It’s My Party … July 29, 2013

Jonathots Daily Blog

(1958)

party hatI went to a party last night.

Some of you might not consider it to be that type of gathering–perhaps not festive enough for your taste. For instance, there was no alcohol. Nobody was smoking. As far as I know, the only pills popped were four Tylenol–by me, for my achy knees.

Laughing was available but not because somebody made a funny bodily noise and because the joint was inebriated everybody burst into guffaws. People at this party laughed just because things were funny.

There was no big stereo system in the corner, piping out the latest hits at ear-piercing decibels. Just music. Maybe to some people, simple music.

No huge buffet of food spread so that everybody could overeat as they complained about their waistlines, vowing to do better on the morrow.

No one was getting high–except for the fact that spiritually, they were being filled … as promised by their heavenly Father.

Yet it was quite a party. The kind where designated drivers were not demanded. Part of the joy was reveling behind your wheel about the fun you had.

It wasn’t even a party of friends who had known each other for years, so comfortable with one another that they can resort to personal insults and call it “poking fun.” No, most of the people at my party were strangers to each other except for embracing ideas like brotherhood, love, peace and joy.

  • The world has its own way of doing things.
  • The world lets you think that you’re an individual and your opinions are welcome–until you dare to disagree with the mentality of the mob.
  • The world is more than happy to have you in its conclave as long as you don’t excel too much, step out of the box or dare to suggest some sort of more righteous approach.
  • The world is selfish but hides behind the notion of “freedom for all.”
  • The world is uncaring but tries to take the sting of that revelation away by offering you a “swig.”
  • The world preaches individuality yet extols and advertises conformity.

It’s not that my party was better than the party down the street, where they drink, smoke, carouse and curse. It’s just that after a party is over, what remains becomes our lives. We can either have memories of tender thoughts filtering through our minds, enlightening us, or a series of regrets that we try to assuage by going to the next party.

“In the world you have tribulation.” That’s what Jesus said.

So once the world realizes that everything will be in a constant state of upheaval, it tries to intoxicate itself and warm in a blanket of self-love.

Jesus said this was not a good idea. He said the only way to handle the uncertainty of this world is to “be of good cheer.”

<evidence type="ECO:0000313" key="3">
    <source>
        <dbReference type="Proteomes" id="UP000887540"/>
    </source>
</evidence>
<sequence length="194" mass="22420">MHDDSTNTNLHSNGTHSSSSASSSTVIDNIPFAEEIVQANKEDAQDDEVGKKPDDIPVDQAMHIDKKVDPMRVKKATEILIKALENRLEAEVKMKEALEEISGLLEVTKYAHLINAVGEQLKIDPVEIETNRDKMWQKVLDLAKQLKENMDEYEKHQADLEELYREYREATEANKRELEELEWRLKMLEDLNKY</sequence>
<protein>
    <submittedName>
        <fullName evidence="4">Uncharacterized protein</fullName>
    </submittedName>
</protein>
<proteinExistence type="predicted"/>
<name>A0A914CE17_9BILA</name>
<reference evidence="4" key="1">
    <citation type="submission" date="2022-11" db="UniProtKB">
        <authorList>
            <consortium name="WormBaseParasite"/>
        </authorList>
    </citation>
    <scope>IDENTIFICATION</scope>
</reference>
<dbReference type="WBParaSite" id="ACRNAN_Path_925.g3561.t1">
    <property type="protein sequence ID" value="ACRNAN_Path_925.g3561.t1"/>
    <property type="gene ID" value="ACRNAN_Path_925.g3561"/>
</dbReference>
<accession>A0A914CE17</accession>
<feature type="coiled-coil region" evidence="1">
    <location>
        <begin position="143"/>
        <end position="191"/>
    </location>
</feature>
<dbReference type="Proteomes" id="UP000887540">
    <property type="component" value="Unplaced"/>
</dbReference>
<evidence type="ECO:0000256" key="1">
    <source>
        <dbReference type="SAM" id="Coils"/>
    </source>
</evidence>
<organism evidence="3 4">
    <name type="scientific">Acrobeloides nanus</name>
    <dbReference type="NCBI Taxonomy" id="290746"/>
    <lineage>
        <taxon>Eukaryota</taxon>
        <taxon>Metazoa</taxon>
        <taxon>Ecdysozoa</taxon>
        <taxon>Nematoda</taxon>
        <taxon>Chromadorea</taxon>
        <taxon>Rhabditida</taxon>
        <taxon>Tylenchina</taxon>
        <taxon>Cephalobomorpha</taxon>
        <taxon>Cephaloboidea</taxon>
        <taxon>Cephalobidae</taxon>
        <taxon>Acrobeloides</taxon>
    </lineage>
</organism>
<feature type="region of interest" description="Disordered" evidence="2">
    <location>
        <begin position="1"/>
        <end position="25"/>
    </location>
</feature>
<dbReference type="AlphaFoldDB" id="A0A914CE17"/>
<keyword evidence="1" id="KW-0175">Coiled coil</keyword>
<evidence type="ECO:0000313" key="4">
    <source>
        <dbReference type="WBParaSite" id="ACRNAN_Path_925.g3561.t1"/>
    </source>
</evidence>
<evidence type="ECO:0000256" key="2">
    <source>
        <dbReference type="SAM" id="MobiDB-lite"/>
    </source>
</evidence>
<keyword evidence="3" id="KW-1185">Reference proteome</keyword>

Start a party in your emotions.

Invite your spirit.

Welcome your mind.

And encourage your strength.

I went to a party. I wake up this morning rejuvenated, not hung over. I wake up this morning with everything the world promises me from its party–individuality, freedom and acceptance.

Those waking up from the party held by the world are lamenting it’s over and hoping that another one will come soon, to take away some of the confusion and pain.

Thanks to Faith Lutheran.

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Overreaction … January 18, 2013

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BushmasterSlight traces of mercury are found in apple juice in containers from Upper State New York. As a precaution, a nationwide recall is made of all apple juice, not only from that particular company, but also from all distributors for a season, to ensure the public safety.

An overreaction.

A report is made that a razor blade is found in apples given out at Halloween to children near Cleveland, Ohio. A warning is broadcast across the nation via the media, informing parents of this danger. So many of these loving individuals take their children’s candy to the local hospital, where free inspections and X-rays of the treats are made available. Other parents (including yours truly) make sure they comb through every piece of sweet so that their children will not be damaged. It ends up being an isolated incident, in one case in one community.

So all the concern was certainly an overreaction.

Arsenic is discovered in several capsules of Tylenol near Chicago, Illinois. Within hours, all Tylenol products are pulled off the shelves, quarantined and put to the test, to make sure the public is protected from this poisonous outbreak. Once again, it was limited to that single store.